An investigation into how an evidence-based goal-setting intervention closed the gender and ethnic achievement gap
An online narrative goal-setting intervention boosted academic performance among 703 first-year Business Administration students at the Erasmus University in Rotterdam (Schippers, Scheepers, & Peterson, 2015). Findings from the intervention cohort demonstrated that the gender achievement gap closed by 98 percent after the first year and the ethnic achievement gap closed by 93 percent after the second year. While numeral suggestions have been mentioned in the goal-setting intervention studies, a definitive answer to what caused the positive intervention-effect on academic performance is still lacking. Job’s research therefore has two aims: 1) to examine a potential mechanism of the goal-setting intervention, and 2) to elucidate as to why the intervention would specifically decrease the achievement gaps. To reach these aims, Job conducts a preliminary study at baseline in which he explores several new types of motivational profiles. Subsequently, he tests his proposed mechanism of the intervention while tracking the developments within the gender and ethnic subgroups. Ultimately, on the basis of the findings that evolve from his systematic approach, he will make claims about how the goal-setting intervention closed the gender and ethnic achievement gap. Job works on his research at the Department of Psychology, Education, and Child Studies of the Erasmus School of Behaviorial and Social Sciences.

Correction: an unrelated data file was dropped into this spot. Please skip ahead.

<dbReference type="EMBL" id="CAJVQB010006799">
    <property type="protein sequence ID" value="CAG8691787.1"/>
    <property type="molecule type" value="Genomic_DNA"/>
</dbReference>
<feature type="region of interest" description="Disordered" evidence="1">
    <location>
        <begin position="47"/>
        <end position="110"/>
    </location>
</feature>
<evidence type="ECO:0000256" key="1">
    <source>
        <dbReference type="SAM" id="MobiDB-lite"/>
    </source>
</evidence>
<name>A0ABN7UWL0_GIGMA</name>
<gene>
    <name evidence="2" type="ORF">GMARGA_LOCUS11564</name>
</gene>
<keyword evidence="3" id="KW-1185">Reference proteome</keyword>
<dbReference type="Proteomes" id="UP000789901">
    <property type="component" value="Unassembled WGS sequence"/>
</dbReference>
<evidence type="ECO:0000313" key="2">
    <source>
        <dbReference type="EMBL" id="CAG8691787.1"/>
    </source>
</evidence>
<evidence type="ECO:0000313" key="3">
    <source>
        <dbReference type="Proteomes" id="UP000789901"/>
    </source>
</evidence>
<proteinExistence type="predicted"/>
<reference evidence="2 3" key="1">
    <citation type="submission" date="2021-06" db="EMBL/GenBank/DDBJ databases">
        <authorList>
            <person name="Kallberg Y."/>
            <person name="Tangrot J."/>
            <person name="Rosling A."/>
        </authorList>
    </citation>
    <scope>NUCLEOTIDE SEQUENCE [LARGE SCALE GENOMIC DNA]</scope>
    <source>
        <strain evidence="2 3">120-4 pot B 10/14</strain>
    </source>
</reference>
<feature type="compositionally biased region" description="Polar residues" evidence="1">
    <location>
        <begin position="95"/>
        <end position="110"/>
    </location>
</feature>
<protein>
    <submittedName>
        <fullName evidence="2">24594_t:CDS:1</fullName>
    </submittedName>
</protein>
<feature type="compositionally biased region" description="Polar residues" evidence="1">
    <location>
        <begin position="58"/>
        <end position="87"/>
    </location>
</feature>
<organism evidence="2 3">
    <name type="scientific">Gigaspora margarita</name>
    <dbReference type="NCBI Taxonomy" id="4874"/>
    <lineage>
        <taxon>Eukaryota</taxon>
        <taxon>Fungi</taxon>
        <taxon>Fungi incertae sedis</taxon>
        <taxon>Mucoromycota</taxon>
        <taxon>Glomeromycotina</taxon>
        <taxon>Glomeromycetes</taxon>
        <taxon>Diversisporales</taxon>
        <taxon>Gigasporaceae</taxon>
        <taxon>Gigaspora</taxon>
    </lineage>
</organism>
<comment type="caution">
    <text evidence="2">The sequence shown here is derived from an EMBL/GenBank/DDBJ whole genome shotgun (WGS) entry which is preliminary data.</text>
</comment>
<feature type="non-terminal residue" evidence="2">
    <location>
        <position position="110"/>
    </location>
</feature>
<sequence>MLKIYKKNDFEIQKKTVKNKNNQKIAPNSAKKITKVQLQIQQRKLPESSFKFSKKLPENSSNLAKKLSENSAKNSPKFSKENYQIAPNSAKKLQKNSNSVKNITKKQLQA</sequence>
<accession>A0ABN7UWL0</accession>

M.C. Schippers, Ad Scheepers & J.B. Peterson (2015). A scalable goal-setting intervention closes both the gender and minority achievement gap. Palgrave Communications (online), 1, 15014. doi: 10.1057/palcomms.2015.14